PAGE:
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In Small We Trust: Lay Theories About Small and Large Groups

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Abstract

Day-to-day interactions often involve individuals interacting with groups, but little is known about the criteria that people use to decide which groups to approach or trust and which to avoid or distrust. Seven studies provide evidence for a “small = trustworthy” heuristic, such that people perceive numerically smaller groups as more benevolent in their character and intentions. As a result of this, individuals in trust-sensitive contexts are more likely to approach and engage with groups that are relatively small than those that are relatively large. We provide evidence for this notion across a range of contexts, including analyses of social categories (Studies 1 and 2), ad hoc collections of individuals (Study 3), interacting panels (Studies 4-6), and generalized, abstract judgments (Study 7). Findings suggest the existence of a general lay theory of group size that may influence how individuals interact with groups.

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... [24] "The generalized expectation of predictable and benevolent motives and/or behavior from others." [25] actions of the members based on the expectation that members will perform a particular action important to the group, encompassing social exchange, collective perceptions, and interpersonal trust." Fig. 2 outlines the relationship between individual trust and various characterizations of group trust in the literature, which include the three broad categories mentioned in our definition: individual (sometimes referred to as interpersonal) trust, social exchange, and collective perceptions. ...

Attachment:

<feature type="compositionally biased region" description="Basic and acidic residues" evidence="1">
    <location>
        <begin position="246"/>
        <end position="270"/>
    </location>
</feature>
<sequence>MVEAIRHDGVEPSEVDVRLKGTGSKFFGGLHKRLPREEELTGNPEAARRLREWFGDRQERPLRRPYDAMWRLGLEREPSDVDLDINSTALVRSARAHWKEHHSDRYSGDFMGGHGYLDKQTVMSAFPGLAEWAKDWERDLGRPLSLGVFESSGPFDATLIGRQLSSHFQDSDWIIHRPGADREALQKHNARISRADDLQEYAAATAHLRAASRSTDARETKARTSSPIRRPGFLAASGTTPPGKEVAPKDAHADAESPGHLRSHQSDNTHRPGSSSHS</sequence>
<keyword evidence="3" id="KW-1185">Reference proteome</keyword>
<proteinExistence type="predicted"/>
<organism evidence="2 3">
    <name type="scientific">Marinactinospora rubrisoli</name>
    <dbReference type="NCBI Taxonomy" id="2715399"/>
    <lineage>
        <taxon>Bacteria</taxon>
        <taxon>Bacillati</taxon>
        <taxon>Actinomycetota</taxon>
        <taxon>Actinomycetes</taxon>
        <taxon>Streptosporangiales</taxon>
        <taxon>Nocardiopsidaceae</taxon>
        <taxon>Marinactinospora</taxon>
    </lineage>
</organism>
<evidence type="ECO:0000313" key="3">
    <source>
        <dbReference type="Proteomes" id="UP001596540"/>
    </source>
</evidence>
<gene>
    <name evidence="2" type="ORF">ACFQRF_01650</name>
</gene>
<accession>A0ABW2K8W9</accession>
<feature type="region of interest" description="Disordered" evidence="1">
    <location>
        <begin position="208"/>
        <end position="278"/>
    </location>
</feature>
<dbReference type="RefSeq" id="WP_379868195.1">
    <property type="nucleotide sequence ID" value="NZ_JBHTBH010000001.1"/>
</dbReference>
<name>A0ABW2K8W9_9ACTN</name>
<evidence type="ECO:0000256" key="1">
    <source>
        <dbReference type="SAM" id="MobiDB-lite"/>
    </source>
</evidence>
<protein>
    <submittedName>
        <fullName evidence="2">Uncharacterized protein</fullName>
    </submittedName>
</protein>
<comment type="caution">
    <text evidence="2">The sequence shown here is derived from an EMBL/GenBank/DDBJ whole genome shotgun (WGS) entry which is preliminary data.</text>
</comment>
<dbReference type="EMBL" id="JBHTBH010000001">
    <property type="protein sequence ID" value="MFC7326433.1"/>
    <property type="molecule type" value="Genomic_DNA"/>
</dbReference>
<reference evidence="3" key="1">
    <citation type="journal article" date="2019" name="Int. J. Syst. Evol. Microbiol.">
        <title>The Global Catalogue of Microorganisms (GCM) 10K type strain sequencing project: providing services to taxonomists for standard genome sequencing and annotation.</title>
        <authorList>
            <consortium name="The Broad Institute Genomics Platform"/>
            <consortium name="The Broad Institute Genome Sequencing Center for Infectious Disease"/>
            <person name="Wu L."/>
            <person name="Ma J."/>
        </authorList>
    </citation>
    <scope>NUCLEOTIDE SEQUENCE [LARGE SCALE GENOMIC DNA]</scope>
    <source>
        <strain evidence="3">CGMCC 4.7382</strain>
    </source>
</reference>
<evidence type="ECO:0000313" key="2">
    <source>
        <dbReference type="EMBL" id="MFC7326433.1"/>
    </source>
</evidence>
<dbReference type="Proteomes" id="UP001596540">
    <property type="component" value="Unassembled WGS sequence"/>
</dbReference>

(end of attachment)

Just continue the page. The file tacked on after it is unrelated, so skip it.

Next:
... Group Size [25] Smaller groups have been shown to be more trustworthy than larger groups While small groups are perceived to be more trustworthy from an external perspective, training programs need to weigh factors such as the number of trainees and faculty availability when deciding the optimal size of their competency committee(s). ...
... If a committee is required to report to another entity outside of this chain, it may decrease trust amongst members of the group, especially member stability tends to positively impact communication patterns, the social interaction of teams, and interpersonal trust [42]. From an external perspective, smaller groups (i.e. less than 10 individuals) have generally been shown to be more trustworthy than larger groups (i.e. 10 or more individuals) in undergraduate psychology students [25]. ...